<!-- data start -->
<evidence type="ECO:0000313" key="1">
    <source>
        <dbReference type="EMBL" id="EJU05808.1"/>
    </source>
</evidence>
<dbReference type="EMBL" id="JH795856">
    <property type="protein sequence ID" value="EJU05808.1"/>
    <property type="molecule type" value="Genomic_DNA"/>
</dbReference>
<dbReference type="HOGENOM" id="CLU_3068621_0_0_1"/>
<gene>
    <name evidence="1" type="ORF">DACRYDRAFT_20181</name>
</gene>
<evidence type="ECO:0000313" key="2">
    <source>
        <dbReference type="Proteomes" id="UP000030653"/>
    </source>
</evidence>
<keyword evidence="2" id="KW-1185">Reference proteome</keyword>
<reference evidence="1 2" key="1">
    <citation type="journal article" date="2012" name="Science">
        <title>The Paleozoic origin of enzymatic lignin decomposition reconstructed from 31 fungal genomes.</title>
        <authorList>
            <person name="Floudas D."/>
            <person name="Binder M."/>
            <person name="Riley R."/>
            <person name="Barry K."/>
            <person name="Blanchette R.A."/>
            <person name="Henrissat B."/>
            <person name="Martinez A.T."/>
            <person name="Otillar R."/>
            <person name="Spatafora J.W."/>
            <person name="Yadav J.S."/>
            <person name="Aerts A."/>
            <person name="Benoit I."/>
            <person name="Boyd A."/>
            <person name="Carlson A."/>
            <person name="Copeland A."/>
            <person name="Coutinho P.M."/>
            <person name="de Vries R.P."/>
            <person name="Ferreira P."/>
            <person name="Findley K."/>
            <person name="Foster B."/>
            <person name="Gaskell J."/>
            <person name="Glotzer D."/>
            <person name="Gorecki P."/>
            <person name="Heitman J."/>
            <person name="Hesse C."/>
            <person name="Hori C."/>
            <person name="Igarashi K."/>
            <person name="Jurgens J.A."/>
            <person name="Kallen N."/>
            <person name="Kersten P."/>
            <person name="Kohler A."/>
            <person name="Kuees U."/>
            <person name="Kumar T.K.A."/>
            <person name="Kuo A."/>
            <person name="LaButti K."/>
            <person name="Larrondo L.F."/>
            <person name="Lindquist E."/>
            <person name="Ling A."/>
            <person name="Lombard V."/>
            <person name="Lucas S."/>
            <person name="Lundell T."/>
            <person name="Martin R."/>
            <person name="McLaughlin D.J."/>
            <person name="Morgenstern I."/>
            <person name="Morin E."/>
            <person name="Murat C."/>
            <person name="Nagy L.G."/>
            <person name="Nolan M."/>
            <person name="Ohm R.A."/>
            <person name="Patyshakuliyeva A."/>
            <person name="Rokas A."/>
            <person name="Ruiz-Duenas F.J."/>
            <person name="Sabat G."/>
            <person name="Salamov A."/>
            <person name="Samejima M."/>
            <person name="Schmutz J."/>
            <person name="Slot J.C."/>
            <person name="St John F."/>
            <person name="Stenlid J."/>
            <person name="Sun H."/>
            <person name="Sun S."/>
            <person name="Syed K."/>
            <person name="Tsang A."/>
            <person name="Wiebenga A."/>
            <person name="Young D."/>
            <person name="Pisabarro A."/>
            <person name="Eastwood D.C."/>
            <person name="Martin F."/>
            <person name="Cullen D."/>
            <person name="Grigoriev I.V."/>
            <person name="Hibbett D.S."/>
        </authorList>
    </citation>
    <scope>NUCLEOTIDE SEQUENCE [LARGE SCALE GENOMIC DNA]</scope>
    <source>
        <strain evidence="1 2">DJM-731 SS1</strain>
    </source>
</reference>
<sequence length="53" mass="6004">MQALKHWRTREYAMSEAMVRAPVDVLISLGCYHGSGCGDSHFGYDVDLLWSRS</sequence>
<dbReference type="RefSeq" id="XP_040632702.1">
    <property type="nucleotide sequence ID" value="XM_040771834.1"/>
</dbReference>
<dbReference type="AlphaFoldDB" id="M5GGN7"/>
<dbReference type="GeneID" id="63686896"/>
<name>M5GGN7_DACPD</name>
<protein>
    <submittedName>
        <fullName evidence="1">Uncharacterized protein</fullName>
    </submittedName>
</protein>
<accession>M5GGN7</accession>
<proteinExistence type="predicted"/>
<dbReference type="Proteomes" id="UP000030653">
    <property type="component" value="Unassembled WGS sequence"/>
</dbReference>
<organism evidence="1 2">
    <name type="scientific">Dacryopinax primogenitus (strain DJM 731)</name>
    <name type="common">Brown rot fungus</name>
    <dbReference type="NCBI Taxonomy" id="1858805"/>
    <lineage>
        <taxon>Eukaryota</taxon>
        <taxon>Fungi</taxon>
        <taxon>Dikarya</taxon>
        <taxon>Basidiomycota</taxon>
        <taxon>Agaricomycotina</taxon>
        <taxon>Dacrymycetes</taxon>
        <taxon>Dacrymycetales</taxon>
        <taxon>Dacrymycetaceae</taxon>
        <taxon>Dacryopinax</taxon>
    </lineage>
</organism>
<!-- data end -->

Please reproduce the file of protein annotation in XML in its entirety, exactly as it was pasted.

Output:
<evidence type="ECO:0000313" key="1">
    <source>
        <dbReference type="EMBL" id="EJU05808.1"/>
    </source>
</evidence>
<dbReference type="EMBL" id="JH795856">
    <property type="protein sequence ID" value="EJU05808.1"/>
    <property type="molecule type" value="Genomic_DNA"/>
</dbReference>
<dbReference type="HOGENOM" id="CLU_3068621_0_0_1"/>
<gene>
    <name evidence="1" type="ORF">DACRYDRAFT_20181</name>
</gene>
<evidence type="ECO:0000313" key="2">
    <source>
        <dbReference type="Proteomes" id="UP000030653"/>
    </source>
</evidence>
<keyword evidence="2" id="KW-1185">Reference proteome</keyword>
<reference evidence="1 2" key="1">
    <citation type="journal article" date="2012" name="Science">
        <title>The Paleozoic origin of enzymatic lignin decomposition reconstructed from 31 fungal genomes.</title>
        <authorList>
            <person name="Floudas D."/>
            <person name="Binder M."/>
            <person name="Riley R."/>
            <person name="Barry K."/>
            <person name="Blanchette R.A."/>
            <person name="Henrissat B."/>
            <person name="Martinez A.T."/>
            <person name="Otillar R."/>
            <person name="Spatafora J.W."/>
            <person name="Yadav J.S."/>
            <person name="Aerts A."/>
            <person name="Benoit I."/>
            <person name="Boyd A."/>
            <person name="Carlson A."/>
            <person name="Copeland A."/>
            <person name="Coutinho P.M."/>
            <person name="de Vries R.P."/>
            <person name="Ferreira P."/>
            <person name="Findley K."/>
            <person name="Foster B."/>
            <person name="Gaskell J."/>
            <person name="Glotzer D."/>
            <person name="Gorecki P."/>
            <person name="Heitman J."/>
            <person name="Hesse C."/>
            <person name="Hori C."/>
            <person name="Igarashi K."/>
            <person name="Jurgens J.A."/>
            <person name="Kallen N."/>
            <person name="Kersten P."/>
            <person name="Kohler A."/>
            <person name="Kuees U."/>
            <person name="Kumar T.K.A."/>
            <person name="Kuo A."/>
            <person name="LaButti K."/>
            <person name="Larrondo L.F."/>
            <person name="Lindquist E."/>
            <person name="Ling A."/>
            <person name="Lombard V."/>
            <person name="Lucas S."/>
            <person name="Lundell T."/>
            <person name="Martin R."/>
            <person name="McLaughlin D.J."/>
            <person name="Morgenstern I."/>
            <person name="Morin E."/>
            <person name="Murat C."/>
            <person name="Nagy L.G."/>
            <person name="Nolan M."/>
            <person name="Ohm R.A."/>
            <person name="Patyshakuliyeva A."/>
            <person name="Rokas A."/>
            <person name="Ruiz-Duenas F.J."/>
            <person name="Sabat G."/>
            <person name="Salamov A."/>
            <person name="Samejima M."/>
            <person name="Schmutz J."/>
            <person name="Slot J.C."/>
            <person name="St John F."/>
            <person name="Stenlid J."/>
            <person name="Sun H."/>
            <person name="Sun S."/>
            <person name="Syed K."/>
            <person name="Tsang A."/>
            <person name="Wiebenga A."/>
            <person name="Young D."/>
            <person name="Pisabarro A."/>
            <person name="Eastwood D.C."/>
            <person name="Martin F."/>
            <person name="Cullen D."/>
            <person name="Grigoriev I.V."/>
            <person name="Hibbett D.S."/>
        </authorList>
    </citation>
    <scope>NUCLEOTIDE SEQUENCE [LARGE SCALE GENOMIC DNA]</scope>
    <source>
        <strain evidence="1 2">DJM-731 SS1</strain>
    </source>
</reference>
<sequence length="53" mass="6004">MQALKHWRTREYAMSEAMVRAPVDVLISLGCYHGSGCGDSHFGYDVDLLWSRS</sequence>
<dbReference type="RefSeq" id="XP_040632702.1">
    <property type="nucleotide sequence ID" value="XM_040771834.1"/>
</dbReference>
<dbReference type="AlphaFoldDB" id="M5GGN7"/>
<dbReference type="GeneID" id="63686896"/>
<name>M5GGN7_DACPD</name>
<protein>
    <submittedName>
        <fullName evidence="1">Uncharacterized protein</fullName>
    </submittedName>
</protein>
<accession>M5GGN7</accession>
<proteinExistence type="predicted"/>
<dbReference type="Proteomes" id="UP000030653">
    <property type="component" value="Unassembled WGS sequence"/>
</dbReference>
<organism evidence="1 2">
    <name type="scientific">Dacryopinax primogenitus (strain DJM 731)</name>
    <name type="common">Brown rot fungus</name>
    <dbReference type="NCBI Taxonomy" id="1858805"/>
    <lineage>
        <taxon>Eukaryota</taxon>
        <taxon>Fungi</taxon>
        <taxon>Dikarya</taxon>
        <taxon>Basidiomycota</taxon>
        <taxon>Agaricomycotina</taxon>
        <taxon>Dacrymycetes</taxon>
        <taxon>Dacrymycetales</taxon>
        <taxon>Dacrymycetaceae</taxon>
        <taxon>Dacryopinax</taxon>
    </lineage>
</organism>